4/16/12

Star Trek: Asterisk "The Apple"

Vital Information
Series: The Original Series
Episode: S02E05
Air Date: October 13, 1967
Written by: Max Ehrlich
Directed by: Joseph Pevney

Premise
Kirk and the crew find a planet that, at first blush, appears to be an idyllic paradise. And then they come across dart-shooting flowers, exploding rocks and a serpentine cavern that controls an innocent, yet naive tribe.

Review
Although I don't particularly imagine paradise to have a red sky, that's exactly what strikes one first upon beaming down to Gamma Trianguli VI. And comparisons to paradise were exactly what were made by the landing party. It doesn't take long, however, to find something wrong. Leave it to a redshirt to find the only plant species in paradise that shoots poisonous darts. Luckily it's not the same plant that Chekov picks up for his girlie, Yeoman Landon. It does, however, keep a few people distracted when Spock finds rocks that can blow up on impact.  And then another redshirt dies from a stray lightening bolt. You'd think that'd be their cue to leave... but no.

These exploding rocks could be a valuable resource, says Spock. So they go on exploring. After a while, Spock mentions that some kind of lifeform is following them, but they never find it. And Chekov is off in a corner with Landon making bad Yakov Smirnoff jokes and trying to invade her Red Square. Meanwhile, back on the Enterprise, Scotty says something planet-side is interfering with their anti-matter pods and draining all their power. So, when Kirk finally decides that there's too much danger here in "paradise", Scotty says there isn't even enough power to beam them up. Their mission now is clear: find whatever is interfering with the Enterprise.
And find a room for these two.
Redshirt Mallory finds a village, but when he runs back to find Kirk, he steps on an exploding rock and is killed instantly. This makes Kirk all kinds of distraught, but at that moment, Spock picks up another lifeform. Kirk devises a plan to trap it, and when they finally come face to face... the full-grown male alien cries like a little girl. The alien introduces himself as Akuta, the leader of the "Feeders of Vaal". Kirk asks to speak to Vaal, but apparently the snooty alien god only talks to Akuta. When Scotty says they're being held in orbit by something on the surface, though, Kirk demands to see Vaal. And Akuta finally agrees.

They go see Vaal and, sure enough, the crazy serpentine cavern refuses to speak. They take a few tricorder readings, run into his force field and eventually end up going back to Akuta's village. At the village they meet the Feeders of Vaal. They all look like albinos with spray tans. While there, the crew learn that Vaal keeps his feeders at full health in return for being fed. There is no need for love, no need for offspring, no need for sex, no need to progress. And this really troubles Bones. He argues with Spock about it for a while, but they are interrupted by Scotty calling in to say that the Enterprise is about to crash into the planet unless something is done about the field that's holding her. Whether or not Vaal is right is moot now. Vaal must die.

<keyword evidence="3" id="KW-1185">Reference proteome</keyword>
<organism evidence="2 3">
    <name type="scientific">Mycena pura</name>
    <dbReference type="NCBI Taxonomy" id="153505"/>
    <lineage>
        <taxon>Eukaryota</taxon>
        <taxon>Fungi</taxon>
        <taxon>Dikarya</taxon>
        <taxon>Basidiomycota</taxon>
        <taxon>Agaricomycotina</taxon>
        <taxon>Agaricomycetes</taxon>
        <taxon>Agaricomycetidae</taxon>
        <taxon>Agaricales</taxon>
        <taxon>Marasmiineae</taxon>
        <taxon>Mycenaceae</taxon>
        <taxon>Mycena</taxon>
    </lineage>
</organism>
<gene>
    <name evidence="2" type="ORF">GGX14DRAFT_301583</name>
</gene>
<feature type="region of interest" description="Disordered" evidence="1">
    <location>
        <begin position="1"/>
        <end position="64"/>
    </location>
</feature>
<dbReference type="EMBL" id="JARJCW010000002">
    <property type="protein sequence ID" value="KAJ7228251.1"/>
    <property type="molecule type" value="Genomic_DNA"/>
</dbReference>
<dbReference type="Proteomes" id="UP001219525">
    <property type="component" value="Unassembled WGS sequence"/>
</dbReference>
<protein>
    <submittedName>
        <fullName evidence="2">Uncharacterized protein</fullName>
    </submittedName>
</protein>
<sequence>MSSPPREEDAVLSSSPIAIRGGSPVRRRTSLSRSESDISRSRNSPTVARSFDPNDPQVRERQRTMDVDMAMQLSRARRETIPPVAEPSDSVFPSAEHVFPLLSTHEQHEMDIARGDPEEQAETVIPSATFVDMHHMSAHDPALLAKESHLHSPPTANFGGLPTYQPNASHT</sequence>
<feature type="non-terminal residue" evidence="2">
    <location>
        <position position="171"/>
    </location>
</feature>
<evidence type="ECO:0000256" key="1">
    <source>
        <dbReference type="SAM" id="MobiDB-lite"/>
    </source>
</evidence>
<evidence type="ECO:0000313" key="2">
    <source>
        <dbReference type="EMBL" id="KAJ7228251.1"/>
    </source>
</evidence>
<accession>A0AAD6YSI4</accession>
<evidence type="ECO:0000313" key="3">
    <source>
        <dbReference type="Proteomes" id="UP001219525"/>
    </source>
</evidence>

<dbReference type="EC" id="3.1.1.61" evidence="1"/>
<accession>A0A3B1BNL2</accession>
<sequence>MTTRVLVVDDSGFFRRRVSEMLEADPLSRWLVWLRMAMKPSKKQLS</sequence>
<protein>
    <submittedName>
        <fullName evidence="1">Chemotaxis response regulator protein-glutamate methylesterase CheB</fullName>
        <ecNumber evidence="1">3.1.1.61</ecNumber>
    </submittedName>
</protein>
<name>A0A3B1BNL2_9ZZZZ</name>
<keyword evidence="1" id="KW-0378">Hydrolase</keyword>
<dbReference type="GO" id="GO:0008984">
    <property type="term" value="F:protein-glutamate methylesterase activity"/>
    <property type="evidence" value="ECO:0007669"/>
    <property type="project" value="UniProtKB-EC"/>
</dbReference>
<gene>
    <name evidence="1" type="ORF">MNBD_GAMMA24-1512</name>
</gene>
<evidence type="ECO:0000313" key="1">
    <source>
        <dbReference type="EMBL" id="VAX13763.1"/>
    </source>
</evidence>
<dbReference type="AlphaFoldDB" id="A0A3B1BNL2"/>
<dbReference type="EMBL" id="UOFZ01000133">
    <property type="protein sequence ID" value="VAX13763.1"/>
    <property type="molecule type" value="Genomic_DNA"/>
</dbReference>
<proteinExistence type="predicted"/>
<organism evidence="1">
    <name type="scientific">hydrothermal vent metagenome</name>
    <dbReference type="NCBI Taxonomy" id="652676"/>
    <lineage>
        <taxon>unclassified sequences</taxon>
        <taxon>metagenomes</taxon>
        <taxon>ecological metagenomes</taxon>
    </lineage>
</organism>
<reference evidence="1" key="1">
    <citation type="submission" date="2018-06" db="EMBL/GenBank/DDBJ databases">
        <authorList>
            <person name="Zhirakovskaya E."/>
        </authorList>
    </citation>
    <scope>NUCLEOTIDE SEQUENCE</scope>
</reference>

But first a lesson in sex from professors Chekov and Landon.
Well, the Feeders of Vaal are commanded by Vaal to kill the strangers, but that doesn't go over very well. First of all, they have to be taught what "kill" means. Then, when they try to bonk the strangers on the head, they're quickly overtaken and imprisoned in their own huts. Enterprise is given 45 more minutes until it crashes into the planet, so Kirk rushes to Vaal with Spock and commands that Scotty fires all phasers at the cavern/god/machine/thing. Vaal puts up a valiant fight, but is eventually overtaken and dies. The Feeders of Vaal are now free to do whatever - and whomever - they want.

Back on the Enterprise, Spock makes reference among Bones and Kirk to Adam and Eve being kicked out of the Garden of Eden. Which leads to a light hazing over which of these three character even remotely resembles Satan. Personally... I don't see it.

Overall Thoughts
I originally didn't like this episode, but the more I think about it, the more it holds together. I only wish we could have known the origin of Vaal. I feel like he might have been an experiment being run on the natives that was just kind of abandoned after a while. And, of course, Kirk is in clear violation of the Prime Directive, but that's nothing new. All-in-all I suppose this episode isn't as bad as I had originally thought. It's just that "paradise" is such an overused theme, I guess.